Could a wonder pill make you lose weight and get fit without lifting a finger?
Scientists are allegedly on the brink of inventing tablets that will give us lean bodies without the effort.
Millions of us spend less than 30 minutes a week doing any form of exercise
By contrast, most of us spend at least 42 hours a week sitting, while working, or at home in front of the television.
Just imagine never again having to sweat in the gym, face the indignity of a public yoga class, or puff around the park in a saggy tracksuit. There has never been an easy shortcut to losing weight and building muscle — it’s always been a case of following a strict diet and exercise regime.
But now, if reports are to be believed, scientists claim they’re on the brink of inventing exercise pills that will give us lean, muscular bodies with no more exertion required than popping open a blister pack.
We are told scientists are racing to produce the first marketable ‘exercise pill’ — and presumably make themselves a fortune in the process. They hope the drugs will make our bodies burn off fat much faster, boost the strength of our hearts, develop powerful muscles and even improve blood-sugar levels to fend off diabetes.
There are all kinds of moral questions about a pill that would allow us to lead a completely sedentary lifestyle then eat and drink what we want, while maintaining the body of an Olympic athlete.
There would be no need to commit to a healthy lifestyle and have the mental and physical discipline to maintain it.
That said, it could be a world in which everyone was fitter and stronger — which would have fantastic implications for productivity at work, for example, as well as reducing the burden ill health, in particular obesity related disease, puts on the NHS.
Ron Evans, a professor at Salk Institute for Biological Sciences in California was recently featured on the cover of the New Yorker magazine for his work on a drug with the catchy name of GW501516.
It promises to give the benefits of exercise without us having to lift even an eyebrow, let alone strain away on a running track or lift weights. Prof Evans has spent a decade developing this drug compound to simulate the manifold physical benefits of exertion.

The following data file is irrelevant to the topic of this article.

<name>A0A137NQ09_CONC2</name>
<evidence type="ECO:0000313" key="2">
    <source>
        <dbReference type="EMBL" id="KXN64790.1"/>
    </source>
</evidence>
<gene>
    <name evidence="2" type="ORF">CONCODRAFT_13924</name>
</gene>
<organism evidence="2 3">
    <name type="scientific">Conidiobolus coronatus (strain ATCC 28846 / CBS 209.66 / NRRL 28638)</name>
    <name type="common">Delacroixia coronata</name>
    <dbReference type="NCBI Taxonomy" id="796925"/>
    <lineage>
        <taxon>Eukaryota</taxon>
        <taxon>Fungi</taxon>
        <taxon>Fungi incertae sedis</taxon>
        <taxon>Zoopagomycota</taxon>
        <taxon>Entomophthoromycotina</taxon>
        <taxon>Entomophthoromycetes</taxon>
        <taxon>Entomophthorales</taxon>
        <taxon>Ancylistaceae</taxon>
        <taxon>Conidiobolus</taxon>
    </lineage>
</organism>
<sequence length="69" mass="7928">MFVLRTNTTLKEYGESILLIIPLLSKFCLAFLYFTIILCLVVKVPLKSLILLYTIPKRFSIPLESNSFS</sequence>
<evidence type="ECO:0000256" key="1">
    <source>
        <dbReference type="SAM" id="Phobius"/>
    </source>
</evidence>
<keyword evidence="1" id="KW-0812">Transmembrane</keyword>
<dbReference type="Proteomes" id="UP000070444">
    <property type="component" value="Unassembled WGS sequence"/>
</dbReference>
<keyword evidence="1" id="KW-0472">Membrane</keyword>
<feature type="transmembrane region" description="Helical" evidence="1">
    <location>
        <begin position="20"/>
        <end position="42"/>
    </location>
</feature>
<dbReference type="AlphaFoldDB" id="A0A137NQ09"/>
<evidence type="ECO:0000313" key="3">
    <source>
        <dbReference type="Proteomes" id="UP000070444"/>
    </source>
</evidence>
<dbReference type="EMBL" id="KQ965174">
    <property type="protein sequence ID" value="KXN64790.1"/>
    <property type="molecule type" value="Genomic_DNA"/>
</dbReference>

It is designed to target a gene called PPAR-delta, so that the gene acts as though the body has been doing endurance-running training. When this happens, the gene instructs cells to stop storing fat and instead break it down and burn it for energy. In other words, it will make your body think you are Mo Farah after a tough training session.
When Evans gave the drug to overweight lab mice, their waistlines shrank, along with their bodies’ overall composition of fat. What’s more, a key indicator of their risk of Type 2 diabetes — their insulin resistance — dropped to far healthier levels.
The composition of their muscles also changed so that they burned fat more. The changes led Prof Evans to describe the drug as ‘exercise in a pill’. The medication even promises to make us much fitter, as well as slimmer.
In May, he reported that sedentary mice given high doses of his pill boosted their performance on treadmills by an astonishing 70 per cent – without prior training.
So promising are the drug’s effects that the global sports watchdog, the World Anti-Doping Agency, has banned it over fears it’s not under proper regulatory control and could give someone who takes it an unfair advantage.
So why aren’t we all swallowing handfuls of GW501516 with breakfast already? The drug was invented by the pharmaceutical company GlaxoSmithKline, but it shelved its development in 2007.
In trials the drug revealed a rather inconvenient side effect. In trials on lab mice (the final trials before it would be tested on humans), the rodents developed cancers throughout their bodies.
Such are the safety constraints of drug development nowadays it seemed the death knell for the drug. Yet Evans is persisting and says he has developed a less potent version which he hopes “will be less toxic”!
Interestingly however, he has never tried ingesting his own formulation.
Others in the hunt for a wonder pill are exploring ways of exploiting a substance produced naturally by our bodies.
The chemical, called irisin, is produced by our muscles in response to exercise. Irisin stimulates ‘white fat’ (the flabby stuff we want to shed) so that it turns into ‘brown fat’. Brown fat is useful because it doesn’t just hang around on our bodies, it actively burns energy to keep us warm.
Not only does this mean it might save us money by allowing us to turn down the central heating in winter, in a ten-day test on sedentary, overweight mice, irisin made them lose weight and improve their bodies’ control of blood sugar — thus helping to keep diabetes at bay.
The final piece of the jigsaw is a substance found in tiny amounts in some of our favourite naughty treats, such as chocolate, beer, and wine. Epicatechin is a plant flavonoid — a substance that gives products such as cocoa and grapes their characteristic colours.
In trials on lab animals, high doses have been found to boost the formation of body and heart muscles, even without exercise. So far this is all very promising news…if you are a mouse.
So will these substances have the same astonishing effects in humans?
Critics say that may not be the case, because rodent and human metabolisms are too different. Furthermore, sceptics warn that giving any of these substances to humans may cause similar side-effects to those seen with Evans’s drug, which produced uncontrollable cancers.
So there is no point jogging down to the chemist in search of a pill that will make you look like something sculpted by Michelangelo. Your best prescription is to get some professional advice and a training plan from a qualified personal trainer.